Former Pentagon analyst and Air Force Lieutenant Colonel, Karen Kwiatkowski, has criticized the U.S. decision to provide cluster munitions to Ukraine, stating that the Pentagon is eager to unload them due to their ban in many countries. Kwiatkowski believes that the Pentagon’s interest lies in clearing old inventory to make way for more profitable weapons.
“The Pentagon’s interest seems to be in getting rid of stockpiled munitions, and these cluster bombs are honestly difficult to get rid of for-profit as so many nations have banned them,” Kwiatkowski said.
Cluster bombs are seen as a tactic to freeze off land areas, disrupt transportation lines, and establish new borders in the later stages of traditional land battles. She expressed concerns about Ukraine’s track record of restraint and accountability with other weapons systems supplied by the U.S. and its allies. Kwiatkowski also pointed out the double standards in Western media’s portrayal of cluster bomb usage.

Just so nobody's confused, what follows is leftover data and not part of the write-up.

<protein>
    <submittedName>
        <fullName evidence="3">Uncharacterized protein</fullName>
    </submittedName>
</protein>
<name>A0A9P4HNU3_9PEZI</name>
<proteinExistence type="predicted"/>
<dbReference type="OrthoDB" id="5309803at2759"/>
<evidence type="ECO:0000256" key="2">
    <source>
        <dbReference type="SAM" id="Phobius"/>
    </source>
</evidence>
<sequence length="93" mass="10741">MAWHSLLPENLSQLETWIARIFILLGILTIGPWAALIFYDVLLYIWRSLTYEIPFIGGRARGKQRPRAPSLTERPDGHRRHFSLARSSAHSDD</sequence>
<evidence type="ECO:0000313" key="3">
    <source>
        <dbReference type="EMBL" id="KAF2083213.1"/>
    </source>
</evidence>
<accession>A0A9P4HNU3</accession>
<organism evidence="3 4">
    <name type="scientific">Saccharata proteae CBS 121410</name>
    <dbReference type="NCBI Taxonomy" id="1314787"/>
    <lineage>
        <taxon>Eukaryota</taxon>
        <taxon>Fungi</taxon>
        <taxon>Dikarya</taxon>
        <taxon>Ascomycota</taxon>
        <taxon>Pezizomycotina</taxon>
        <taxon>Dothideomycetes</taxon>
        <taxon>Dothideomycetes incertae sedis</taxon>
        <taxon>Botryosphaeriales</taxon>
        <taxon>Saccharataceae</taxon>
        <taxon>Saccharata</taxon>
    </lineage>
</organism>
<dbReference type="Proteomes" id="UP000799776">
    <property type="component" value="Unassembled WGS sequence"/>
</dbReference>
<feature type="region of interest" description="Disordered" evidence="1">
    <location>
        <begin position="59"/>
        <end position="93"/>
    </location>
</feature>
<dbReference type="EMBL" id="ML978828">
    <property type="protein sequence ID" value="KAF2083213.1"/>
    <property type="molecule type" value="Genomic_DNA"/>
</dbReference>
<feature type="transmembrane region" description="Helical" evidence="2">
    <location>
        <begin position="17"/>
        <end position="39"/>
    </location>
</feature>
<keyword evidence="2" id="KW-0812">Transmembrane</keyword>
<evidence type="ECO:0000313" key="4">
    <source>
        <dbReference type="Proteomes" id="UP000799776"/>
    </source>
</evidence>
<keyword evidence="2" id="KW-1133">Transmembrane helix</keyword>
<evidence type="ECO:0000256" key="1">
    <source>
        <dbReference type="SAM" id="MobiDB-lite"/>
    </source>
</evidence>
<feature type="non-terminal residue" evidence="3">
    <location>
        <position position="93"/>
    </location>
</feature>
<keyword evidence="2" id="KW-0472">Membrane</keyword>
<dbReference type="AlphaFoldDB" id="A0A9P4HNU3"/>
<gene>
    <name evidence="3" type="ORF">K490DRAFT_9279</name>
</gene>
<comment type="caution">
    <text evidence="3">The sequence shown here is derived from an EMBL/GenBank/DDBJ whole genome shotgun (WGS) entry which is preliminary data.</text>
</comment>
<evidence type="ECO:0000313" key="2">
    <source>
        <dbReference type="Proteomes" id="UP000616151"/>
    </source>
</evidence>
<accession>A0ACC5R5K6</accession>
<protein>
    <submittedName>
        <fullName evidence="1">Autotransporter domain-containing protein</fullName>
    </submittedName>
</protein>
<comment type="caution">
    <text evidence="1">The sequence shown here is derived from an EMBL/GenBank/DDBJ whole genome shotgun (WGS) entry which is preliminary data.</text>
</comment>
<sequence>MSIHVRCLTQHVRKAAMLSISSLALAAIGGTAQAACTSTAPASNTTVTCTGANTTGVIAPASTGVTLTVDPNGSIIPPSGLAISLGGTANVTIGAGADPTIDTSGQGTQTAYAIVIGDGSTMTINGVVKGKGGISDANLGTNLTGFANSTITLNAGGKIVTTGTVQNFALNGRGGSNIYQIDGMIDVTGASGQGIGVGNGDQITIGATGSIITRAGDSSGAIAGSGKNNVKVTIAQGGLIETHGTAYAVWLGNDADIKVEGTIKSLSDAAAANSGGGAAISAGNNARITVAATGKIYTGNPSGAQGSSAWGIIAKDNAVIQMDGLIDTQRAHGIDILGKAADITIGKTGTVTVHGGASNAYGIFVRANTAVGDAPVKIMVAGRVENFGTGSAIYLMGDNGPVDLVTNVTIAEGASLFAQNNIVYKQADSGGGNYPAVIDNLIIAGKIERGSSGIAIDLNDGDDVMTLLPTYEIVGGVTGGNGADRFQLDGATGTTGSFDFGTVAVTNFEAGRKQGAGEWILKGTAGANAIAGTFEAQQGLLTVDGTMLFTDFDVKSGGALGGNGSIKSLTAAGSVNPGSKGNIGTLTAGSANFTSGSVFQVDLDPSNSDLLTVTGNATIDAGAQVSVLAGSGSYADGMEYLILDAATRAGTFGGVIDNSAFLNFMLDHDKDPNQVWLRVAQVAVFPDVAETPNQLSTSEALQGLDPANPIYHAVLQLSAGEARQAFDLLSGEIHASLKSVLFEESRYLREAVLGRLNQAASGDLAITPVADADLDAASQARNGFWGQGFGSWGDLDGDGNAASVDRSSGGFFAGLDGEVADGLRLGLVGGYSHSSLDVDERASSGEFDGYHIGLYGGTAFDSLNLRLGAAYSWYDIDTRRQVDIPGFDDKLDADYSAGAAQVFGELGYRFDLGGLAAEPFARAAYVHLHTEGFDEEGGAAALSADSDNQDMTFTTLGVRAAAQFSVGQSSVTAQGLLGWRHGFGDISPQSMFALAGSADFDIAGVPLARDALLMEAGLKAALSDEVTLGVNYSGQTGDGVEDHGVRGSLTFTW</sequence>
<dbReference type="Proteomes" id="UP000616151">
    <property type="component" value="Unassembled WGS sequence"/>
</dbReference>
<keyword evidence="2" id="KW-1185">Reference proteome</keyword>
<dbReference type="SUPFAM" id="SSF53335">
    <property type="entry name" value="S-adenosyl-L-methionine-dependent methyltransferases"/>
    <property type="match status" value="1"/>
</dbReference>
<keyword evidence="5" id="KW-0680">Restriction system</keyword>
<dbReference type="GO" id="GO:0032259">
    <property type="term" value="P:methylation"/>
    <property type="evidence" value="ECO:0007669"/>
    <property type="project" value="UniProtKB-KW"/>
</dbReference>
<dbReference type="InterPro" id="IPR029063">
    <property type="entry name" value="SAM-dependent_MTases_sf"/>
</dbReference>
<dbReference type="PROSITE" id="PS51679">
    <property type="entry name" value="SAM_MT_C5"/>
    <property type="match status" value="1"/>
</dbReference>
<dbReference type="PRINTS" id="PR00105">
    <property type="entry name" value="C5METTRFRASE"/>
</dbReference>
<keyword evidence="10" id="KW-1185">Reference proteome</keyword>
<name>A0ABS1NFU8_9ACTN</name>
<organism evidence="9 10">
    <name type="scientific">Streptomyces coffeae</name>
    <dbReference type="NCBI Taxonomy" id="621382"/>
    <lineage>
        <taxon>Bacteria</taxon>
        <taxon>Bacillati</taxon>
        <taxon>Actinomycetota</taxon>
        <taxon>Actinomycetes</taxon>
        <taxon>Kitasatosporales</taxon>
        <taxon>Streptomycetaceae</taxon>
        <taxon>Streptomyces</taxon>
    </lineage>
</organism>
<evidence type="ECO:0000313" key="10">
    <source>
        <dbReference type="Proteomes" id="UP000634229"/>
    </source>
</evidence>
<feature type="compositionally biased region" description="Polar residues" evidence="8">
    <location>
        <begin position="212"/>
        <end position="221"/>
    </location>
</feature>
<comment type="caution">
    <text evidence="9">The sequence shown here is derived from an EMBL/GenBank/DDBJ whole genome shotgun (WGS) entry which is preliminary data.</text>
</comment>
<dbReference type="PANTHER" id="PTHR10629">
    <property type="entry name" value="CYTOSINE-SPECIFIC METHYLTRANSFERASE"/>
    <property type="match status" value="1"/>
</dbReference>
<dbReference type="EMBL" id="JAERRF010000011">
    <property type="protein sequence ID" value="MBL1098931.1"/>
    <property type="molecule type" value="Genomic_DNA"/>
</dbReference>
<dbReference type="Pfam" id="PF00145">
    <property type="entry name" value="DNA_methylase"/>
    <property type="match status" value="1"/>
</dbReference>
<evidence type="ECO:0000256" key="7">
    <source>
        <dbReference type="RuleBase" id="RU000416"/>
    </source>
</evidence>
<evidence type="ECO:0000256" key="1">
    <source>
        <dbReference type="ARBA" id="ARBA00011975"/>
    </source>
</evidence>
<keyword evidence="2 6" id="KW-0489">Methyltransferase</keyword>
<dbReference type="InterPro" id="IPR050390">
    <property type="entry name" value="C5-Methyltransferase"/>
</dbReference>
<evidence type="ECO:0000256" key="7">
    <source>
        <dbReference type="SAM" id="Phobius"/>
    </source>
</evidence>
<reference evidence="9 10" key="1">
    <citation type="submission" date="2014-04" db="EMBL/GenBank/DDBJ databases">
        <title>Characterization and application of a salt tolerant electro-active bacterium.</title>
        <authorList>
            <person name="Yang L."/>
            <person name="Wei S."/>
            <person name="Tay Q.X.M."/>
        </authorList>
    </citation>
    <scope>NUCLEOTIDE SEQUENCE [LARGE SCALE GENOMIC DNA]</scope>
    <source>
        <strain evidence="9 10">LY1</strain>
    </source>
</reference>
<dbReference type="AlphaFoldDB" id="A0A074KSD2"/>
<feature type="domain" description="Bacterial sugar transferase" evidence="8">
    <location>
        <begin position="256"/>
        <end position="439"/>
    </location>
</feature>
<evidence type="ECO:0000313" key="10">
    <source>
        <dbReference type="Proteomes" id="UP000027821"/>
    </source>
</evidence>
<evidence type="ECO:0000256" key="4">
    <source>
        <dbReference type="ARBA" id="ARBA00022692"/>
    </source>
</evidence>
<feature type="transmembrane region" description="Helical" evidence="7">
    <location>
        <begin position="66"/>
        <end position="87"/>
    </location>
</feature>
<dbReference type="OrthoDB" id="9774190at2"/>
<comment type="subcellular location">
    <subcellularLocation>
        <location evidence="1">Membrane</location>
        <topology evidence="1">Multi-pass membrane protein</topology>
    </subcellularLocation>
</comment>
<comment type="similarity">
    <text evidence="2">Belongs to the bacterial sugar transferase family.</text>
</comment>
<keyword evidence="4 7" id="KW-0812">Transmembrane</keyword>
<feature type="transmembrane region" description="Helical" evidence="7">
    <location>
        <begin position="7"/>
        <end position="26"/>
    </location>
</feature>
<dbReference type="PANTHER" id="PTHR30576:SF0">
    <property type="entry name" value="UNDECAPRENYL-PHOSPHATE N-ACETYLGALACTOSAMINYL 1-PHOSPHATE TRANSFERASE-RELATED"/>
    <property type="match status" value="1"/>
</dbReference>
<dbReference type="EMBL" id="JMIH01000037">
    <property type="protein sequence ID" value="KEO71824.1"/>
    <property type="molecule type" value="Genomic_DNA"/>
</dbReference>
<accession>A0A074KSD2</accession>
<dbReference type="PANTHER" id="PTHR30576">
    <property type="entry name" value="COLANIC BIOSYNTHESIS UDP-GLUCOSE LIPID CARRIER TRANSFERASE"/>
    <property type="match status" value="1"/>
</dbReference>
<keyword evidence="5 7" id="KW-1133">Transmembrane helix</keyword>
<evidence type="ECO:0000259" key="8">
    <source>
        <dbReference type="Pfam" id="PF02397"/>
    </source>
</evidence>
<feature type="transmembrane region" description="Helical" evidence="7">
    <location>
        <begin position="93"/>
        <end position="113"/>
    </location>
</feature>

“This U.S. decision and NATO’s flaccid acceptance of it, contrary to the policies of many NATO member states, serves as the latest example of extreme hypocrisy, and it is being observed and understood for exactly that by all of Europe, as well as the rest of the world,” Kwiatkowski concluded.
The move by the Biden administration has been widely criticized by human rights activists and some U.S. lawmakers, with Congressman Matt Gaetz planning to co-sponsor an amendment to ban the transfer of cluster munitions to Ukraine or any other country.
Cluster munitions, which disperse multiple small explosive charges, are banned by several countries, including European signatories of the 2008 Oslo Convention.
Russia already warned the U.S. against sending the cluster munitions to Ukraine, and Russian Ambassador to the UN Vassily Nebenzia argued it would count as a bigger step toward escalating the conflict.
Late last month, the U.S. military said that despite it being banned by most countries, supplying Ukraine with cluster bombs could be useful against Russia.